Sometimes I'll use gems like Phoner to handle datatypes that are too tricky to do with regular Ruby. I'll call these 'utility gems'. When I include a utility gem, generally it has one job and one job only, it's invoked in exactly one place in the code and gets included in that file. I can generally replace a utility gem with stdlib Ruby code if I really need to.

I also have what I call 'infrastructure gems'. These are gems like pry, capistrano, and thor that I tend to include in every project where it seems they would be useful. These are gems that are worth getting to know very well because they solve really hard problems that you don't want to use stdlib for. If these give me problems I will do whatever I need to to resolve them and understand why the problem exists, because the costs of migrating off of them would be steep.

The decision to use a gem should not be taken too lightly, but nor should it weigh large on the mind. Be quick to try it out, but also quick to take it out.

I was just thinking about this today. But from the point of view of growinga community around a platform!

Would you want to have one namespace for "official" modules and heavily influence everyone to use them? That's centralization (of governance). But, it's not centralization of a process that requires high availability. So the "drawback" is only that you centralize control and can make certain guarantees to developers on your platform.

When you're starting an ecosystem, you can choose a "main namespace" as yum, npm etc. does or you can choose the more "egalitarian" convention of "Vendor/product" as github and Composer do. I think, in the end, the latter leads to a lot more proliferation of crap, and as the articls said, multiple versions of everything existing side-by-side.

I have to deal with these issues when designing our company's platform (http://qbix.com/platform) and I think that having a central namespace is good. The platform installer etc. will make it super easy to download and install the "official" plugins. You can distribute your own "custom" plugins but the preferred way to contribute to the community would be to check what's already there first and respect that. If you REALLY want to make an alternative to something, make it good enough that the community's admins protecting the namespace will allow it into the namespace. Otherwise, promote it yourself, or fork the whole platform.

This is a great read that can be applied to node.js very much. I've seen apps that include 10, maybe 20 dependencies but when you flatten out the full dependency tree? Thousands. It's incredible and if one of those dependencies screws up semantic versioning or just screws up in general it can be a nightmare to debug and fix.

This is why every 1.0 product I work on I include every dependency that speeds up my development. In 2.0 the first things to do is prune all unnecessary dependencies and start minor rewrites when a dependency can be done in house (yeah yeah reinventing the wheel is a problem but most npm dependencies are small and many can be recreated internally without issue).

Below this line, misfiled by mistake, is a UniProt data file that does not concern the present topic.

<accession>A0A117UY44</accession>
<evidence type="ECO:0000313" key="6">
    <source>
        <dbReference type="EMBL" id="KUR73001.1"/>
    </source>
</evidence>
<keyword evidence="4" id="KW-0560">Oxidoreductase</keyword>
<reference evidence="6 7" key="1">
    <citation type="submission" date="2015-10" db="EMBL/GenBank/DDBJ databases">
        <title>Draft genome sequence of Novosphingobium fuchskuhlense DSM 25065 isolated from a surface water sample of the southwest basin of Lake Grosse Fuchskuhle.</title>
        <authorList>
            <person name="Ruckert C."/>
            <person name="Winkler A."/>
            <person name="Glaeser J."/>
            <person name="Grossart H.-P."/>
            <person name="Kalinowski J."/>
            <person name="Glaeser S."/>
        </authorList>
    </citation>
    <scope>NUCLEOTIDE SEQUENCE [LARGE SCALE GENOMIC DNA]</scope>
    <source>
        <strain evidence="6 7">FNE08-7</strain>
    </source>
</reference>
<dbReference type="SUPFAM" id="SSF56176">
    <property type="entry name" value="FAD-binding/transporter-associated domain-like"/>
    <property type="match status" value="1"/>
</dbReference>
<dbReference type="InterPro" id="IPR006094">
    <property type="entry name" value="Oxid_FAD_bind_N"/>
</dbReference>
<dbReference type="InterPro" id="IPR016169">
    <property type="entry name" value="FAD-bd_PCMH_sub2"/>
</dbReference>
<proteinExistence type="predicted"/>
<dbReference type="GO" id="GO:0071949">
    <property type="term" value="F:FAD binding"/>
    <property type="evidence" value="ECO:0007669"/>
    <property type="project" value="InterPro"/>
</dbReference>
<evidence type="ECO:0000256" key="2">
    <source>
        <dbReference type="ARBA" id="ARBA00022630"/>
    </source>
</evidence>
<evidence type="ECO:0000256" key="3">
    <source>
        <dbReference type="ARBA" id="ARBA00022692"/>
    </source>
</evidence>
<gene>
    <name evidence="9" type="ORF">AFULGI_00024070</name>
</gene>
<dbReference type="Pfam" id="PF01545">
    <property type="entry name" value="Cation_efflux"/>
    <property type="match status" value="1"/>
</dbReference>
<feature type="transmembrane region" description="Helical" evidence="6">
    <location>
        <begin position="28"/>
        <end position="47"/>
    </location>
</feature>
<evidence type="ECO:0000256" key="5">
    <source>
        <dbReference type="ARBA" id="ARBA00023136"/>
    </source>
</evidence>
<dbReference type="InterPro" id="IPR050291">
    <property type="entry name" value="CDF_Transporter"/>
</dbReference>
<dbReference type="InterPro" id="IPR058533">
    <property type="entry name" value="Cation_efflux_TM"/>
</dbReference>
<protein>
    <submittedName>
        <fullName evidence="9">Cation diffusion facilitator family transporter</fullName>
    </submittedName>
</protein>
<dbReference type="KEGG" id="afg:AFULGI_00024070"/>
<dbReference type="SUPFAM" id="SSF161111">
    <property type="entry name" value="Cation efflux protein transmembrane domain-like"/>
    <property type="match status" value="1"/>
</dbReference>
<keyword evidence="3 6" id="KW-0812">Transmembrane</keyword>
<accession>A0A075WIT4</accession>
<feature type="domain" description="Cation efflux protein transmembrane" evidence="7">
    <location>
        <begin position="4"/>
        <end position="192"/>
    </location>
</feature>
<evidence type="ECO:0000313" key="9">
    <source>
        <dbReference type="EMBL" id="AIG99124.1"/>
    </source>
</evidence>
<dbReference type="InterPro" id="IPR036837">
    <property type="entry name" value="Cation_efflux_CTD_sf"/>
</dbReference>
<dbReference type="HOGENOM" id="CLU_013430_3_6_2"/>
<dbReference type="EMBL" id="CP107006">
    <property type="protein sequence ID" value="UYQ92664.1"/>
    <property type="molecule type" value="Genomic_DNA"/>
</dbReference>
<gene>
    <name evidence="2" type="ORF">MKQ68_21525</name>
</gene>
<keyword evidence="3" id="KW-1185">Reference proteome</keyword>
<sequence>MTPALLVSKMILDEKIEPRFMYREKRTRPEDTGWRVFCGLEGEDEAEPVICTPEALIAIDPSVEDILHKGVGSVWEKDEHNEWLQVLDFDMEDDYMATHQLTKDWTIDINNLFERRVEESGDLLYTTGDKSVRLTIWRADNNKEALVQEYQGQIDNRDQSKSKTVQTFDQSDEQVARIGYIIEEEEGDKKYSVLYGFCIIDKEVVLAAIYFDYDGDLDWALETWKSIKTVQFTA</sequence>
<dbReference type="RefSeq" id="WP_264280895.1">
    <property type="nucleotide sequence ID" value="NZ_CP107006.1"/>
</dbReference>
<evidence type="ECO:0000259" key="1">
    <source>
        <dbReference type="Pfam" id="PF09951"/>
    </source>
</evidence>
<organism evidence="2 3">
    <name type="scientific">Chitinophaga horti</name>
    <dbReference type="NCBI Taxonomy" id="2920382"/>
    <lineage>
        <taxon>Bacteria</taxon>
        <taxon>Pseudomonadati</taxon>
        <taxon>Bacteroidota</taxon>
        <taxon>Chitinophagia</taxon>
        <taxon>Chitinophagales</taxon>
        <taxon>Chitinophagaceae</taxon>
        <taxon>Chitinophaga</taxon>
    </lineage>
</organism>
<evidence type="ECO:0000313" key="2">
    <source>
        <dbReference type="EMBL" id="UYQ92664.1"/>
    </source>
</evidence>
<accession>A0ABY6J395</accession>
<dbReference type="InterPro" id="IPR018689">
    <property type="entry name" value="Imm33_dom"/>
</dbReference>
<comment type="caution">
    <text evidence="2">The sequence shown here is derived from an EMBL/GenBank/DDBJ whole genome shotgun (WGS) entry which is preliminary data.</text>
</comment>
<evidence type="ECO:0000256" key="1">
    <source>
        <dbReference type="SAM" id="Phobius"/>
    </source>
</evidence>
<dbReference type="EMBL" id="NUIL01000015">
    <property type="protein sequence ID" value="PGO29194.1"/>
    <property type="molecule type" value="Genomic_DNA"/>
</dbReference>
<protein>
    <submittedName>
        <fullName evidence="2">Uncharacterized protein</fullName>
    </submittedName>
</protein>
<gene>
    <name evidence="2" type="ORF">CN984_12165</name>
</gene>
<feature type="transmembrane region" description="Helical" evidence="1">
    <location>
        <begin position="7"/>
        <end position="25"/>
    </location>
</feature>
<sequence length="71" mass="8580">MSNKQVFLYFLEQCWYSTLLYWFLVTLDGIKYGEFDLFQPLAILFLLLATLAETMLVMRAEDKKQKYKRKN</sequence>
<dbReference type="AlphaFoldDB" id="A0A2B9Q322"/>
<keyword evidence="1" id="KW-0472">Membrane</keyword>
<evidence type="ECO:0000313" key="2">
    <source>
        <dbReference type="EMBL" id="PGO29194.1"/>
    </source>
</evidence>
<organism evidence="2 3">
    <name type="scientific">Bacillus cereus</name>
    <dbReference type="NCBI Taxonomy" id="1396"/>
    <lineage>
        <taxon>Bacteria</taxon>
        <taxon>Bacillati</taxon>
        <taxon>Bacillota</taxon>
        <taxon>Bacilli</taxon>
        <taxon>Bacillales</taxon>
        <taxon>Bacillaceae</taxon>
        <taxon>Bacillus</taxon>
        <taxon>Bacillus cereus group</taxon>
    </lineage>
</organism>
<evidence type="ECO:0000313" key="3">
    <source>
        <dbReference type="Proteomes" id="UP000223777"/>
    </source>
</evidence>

This is even more important if you're creating a library / module. My msngr.js library uses zero dependencies and yet can make http calls in node and the browser because it was easy to implement the minimal solution I needed without bringing in dependencies to support a single way of calling http.

The worst offender, IMO, is request. I've seen more than a few projects pull it in just to make a single HTTP call. Just look at its package.json:


I'd argue the offending party is the library pulling in Request for making a few simple HTTP calls.

Request itself in my opinion is a great piece of work, it does pretty much anything one would want to do with an HTTP client.

Yes, the npm "request" module is extremely bloated and badly written, to boot. https://www.npmjs.com/package/needle is a good alternative.

Can you elaborate? How do I know Needle is any better?

Why not just use node-fetch? It's tiny.

Could you elaborate on why you view this list of dependencies as a problem?

I've been using request and its many transitive dependencies for years without hitting any real problems due to this.

This sadly also happens in some Linux repositories that add too many dependencies to a few key packages.

On NixOS, last time I tried, installing mutt ended up bringing python as well.

In Nix, it's very easy to make a minimal mutt variant by removing the python input.

Yes, but these things shouldn't be happening. Default builds of packages should be kept more minimal.

I understand it's hard with Nix philosophy, and things are improving with different package outputs. For the record, python was pulled indirectly via the gnupg dependency I think.

It's a difference in philosophy. I think packages by default should be full-featured, and minimal variants can be created for those that want it.

> No code runs faster than no code. > No code has fewer bugs than no code. > No code uses less memory than no code. > No code is easier to understand than no code.

The dependencies you decide to implement yourself in a minimal fashion are code though. I generally agree with the article, but in the end It Depends™

And are generally worse tested, worse supported, and you have to maintain it on your own

It sounds like this is advocating NIH syndrome. If a library is going to make my job easier I'm going to use it, unless there is a very specific benefit of doing it myself.